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Russia to lift some remaining trade sanctions on Turkey

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Russia has agreed to lift some remaining trade sanctions imposed on Turkey following the Turkish military's shooting down of a Russian warplane over Turkey-Syria border some two years ago. reports citing PressTV.

According to Turkey's state-run Anadolu news agency, a corresponding agreement was signed by Turkish Deputy Prime Minister Mehmet Simsek and his Russian counterpart Arkady Dvorkovich on the sidelines of the 25th anniversary summit of the Organization of the Black Sea Economic Cooperation (BSEC) in Istanbul on Monday.

The accord is said to be aimed at normalizing and developing Russia and Turkey's economies, and is an attempt to enhance the current trade volume between the two nations. It also called for turning the Black Sea region into a “zone of peace, stability and prosperity."

Meanwhile, the Russian government, in a statement, confirmed that the accord "on lifting of bilateral trade restrictions" had been inked in presence of Russian Prime Minister Dmitry Medvedev and his Turkish counterpart Binali Yildirim.

There was, however, no immediate news on the full details of the agreement. It was expected that the accord end the sanctions imposed on the export of Turkish tomatoes to Russia, a key Turkish agricultural export, but according to Turkish premier, the ban on tomatoes remains.

"We have secured serious developments on all issues outside of tomatoes. We have shared our sensitivities on the tomato issue," Yildirim said.

Relations between Ankara and Moscow nosedived to a crisis point after Turkish fighters shot down a Russian Sukhoi Su-24 fighter jet over Syria in November 24, 2015, when it was on an anti-terror mission in Syrian skies near the Turkish border. Ankara at the time claimed that the aircraft had entered Turkish airspace, an accusation strongly rejected by Moscow.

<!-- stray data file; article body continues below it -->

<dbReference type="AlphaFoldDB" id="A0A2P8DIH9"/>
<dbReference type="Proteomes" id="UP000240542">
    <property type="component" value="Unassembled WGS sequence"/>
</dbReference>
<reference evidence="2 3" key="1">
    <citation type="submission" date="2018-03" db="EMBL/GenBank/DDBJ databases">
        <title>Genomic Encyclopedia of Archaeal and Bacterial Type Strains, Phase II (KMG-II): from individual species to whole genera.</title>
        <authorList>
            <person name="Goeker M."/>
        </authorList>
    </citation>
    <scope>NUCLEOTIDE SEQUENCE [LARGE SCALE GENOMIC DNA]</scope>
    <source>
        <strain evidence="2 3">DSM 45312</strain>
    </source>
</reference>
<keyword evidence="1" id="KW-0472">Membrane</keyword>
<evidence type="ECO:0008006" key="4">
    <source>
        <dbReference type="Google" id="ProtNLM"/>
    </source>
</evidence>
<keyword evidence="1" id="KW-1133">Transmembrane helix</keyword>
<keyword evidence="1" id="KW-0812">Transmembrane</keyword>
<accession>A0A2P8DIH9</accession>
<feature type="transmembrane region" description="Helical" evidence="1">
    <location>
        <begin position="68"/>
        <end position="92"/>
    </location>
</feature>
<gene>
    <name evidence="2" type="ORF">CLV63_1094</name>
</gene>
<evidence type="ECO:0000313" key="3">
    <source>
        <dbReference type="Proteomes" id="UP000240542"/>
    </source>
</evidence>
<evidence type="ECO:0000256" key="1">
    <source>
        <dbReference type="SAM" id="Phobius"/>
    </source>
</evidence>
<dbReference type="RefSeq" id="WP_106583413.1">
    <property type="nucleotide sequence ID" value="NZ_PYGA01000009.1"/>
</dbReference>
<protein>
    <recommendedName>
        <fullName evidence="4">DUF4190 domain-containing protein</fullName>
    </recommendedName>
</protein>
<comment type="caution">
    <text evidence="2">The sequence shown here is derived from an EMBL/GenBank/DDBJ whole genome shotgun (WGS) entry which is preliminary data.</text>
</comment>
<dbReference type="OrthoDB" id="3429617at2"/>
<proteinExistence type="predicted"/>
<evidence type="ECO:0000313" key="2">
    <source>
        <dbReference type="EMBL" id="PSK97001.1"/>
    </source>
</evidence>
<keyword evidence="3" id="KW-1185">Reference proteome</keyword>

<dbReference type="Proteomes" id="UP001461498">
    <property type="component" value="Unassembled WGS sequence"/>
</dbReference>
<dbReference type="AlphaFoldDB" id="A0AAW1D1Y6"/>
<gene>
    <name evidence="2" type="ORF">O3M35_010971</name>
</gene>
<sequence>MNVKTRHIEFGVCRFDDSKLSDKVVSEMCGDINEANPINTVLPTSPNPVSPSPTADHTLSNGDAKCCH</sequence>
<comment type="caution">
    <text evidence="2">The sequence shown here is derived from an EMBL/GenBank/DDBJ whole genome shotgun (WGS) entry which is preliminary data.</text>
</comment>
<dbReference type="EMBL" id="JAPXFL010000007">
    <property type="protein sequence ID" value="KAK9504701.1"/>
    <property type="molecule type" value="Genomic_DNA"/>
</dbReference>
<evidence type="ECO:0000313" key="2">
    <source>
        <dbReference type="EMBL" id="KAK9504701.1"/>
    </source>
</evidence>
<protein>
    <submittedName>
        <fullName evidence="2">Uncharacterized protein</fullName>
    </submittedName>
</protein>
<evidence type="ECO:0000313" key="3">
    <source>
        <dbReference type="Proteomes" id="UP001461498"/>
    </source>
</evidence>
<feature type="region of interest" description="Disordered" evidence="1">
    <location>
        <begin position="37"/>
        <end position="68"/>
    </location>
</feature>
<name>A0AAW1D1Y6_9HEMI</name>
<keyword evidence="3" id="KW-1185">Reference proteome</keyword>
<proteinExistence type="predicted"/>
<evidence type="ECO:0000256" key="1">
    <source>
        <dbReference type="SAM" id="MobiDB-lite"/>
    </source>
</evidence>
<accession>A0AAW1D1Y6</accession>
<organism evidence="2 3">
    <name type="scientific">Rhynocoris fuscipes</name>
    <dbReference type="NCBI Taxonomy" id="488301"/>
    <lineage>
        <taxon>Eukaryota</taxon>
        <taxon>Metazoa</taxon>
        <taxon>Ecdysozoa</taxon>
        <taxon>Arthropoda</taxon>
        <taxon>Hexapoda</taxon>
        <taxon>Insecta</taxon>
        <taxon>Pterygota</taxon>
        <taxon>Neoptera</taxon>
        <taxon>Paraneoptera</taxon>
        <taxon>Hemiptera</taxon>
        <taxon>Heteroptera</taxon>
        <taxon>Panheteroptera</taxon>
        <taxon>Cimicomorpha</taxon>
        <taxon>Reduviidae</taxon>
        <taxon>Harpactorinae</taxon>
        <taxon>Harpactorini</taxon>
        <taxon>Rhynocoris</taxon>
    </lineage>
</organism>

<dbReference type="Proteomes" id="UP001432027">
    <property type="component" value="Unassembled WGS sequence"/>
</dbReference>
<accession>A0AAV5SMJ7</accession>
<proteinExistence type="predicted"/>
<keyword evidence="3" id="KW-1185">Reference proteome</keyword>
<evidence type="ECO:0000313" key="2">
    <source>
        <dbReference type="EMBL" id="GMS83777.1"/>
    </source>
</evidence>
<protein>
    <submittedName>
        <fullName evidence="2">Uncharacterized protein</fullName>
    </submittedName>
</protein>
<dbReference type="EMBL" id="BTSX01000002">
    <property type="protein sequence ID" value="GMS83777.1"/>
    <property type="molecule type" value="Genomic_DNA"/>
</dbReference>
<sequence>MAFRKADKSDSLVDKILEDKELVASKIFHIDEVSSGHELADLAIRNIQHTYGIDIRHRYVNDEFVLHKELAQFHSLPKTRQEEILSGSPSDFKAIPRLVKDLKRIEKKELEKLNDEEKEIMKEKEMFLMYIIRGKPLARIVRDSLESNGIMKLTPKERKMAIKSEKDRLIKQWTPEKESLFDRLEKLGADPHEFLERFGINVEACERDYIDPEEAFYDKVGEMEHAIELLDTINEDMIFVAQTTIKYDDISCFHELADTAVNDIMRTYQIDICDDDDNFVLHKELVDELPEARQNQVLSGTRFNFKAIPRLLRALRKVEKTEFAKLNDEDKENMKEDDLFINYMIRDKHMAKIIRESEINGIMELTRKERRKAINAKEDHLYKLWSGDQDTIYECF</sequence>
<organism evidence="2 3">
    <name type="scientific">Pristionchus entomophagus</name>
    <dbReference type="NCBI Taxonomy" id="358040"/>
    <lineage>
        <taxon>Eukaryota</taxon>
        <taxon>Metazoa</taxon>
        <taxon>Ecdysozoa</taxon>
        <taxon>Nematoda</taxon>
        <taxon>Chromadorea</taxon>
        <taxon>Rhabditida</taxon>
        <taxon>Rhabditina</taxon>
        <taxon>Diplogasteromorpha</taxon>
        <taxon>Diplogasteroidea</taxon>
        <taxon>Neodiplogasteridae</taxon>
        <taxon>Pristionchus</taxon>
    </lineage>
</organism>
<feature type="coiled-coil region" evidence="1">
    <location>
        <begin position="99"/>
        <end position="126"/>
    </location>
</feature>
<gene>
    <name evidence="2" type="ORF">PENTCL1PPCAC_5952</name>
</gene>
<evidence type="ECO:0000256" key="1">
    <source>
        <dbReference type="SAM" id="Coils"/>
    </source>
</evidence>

The Russian fighter jet went down in the mountainous Jabal Turkmen area of the Syrian western province of Latakia. The pilot lost his life in the crash, while Syrian government forces rescued the Russian navigator on board.

In response, Russia suspended all military deals with Turkey and imposed a raft of economic sanctions on the Anatolian country, saying the bans would not be lifted until Moscow received an apology from Ankara. It also ended visa-free travel for Turks as a retaliatory measure.

Russian President Vladimir Putin and his Turkish counterpart Recep Tayyip Erdogan held a telephone conversation in late June last year and agreed to meet in person. The call came after the Kremlin said Putin had received a letter from Erdogan, in which he had apologized to his Russian counterpart over the downing incident.

Furthermore, following the failed coup attempt in Turkey on July 16, 2016, Turkish officials, who had previously defended the downing of the Russian jet, distanced themselves from the incident, saying the bomber aircraft had been targeted by military personnel who later took part in the putsch attempt against Ankara.

On May 3, Putin and Erdogan met in the Russian resort city of Sochi on the Black Sea. At a joint press conference held after the meeting, the Turkish leader said that Ankara and Moscow had agreed to lift nearly all trade restrictions, except those on the exports of Turkish tomatoes to Russia.

Putin, for his part, noted that Russia's relationship with Turkey had fully recovered after the downing "crisis". "Some time ago our bilateral relationship faced some challenges, but now we can state with assurance that recovery process in our relationship has finished. We come back to the normal partnership," the Russian leader said at the time.

2017.05.22 / 22:16
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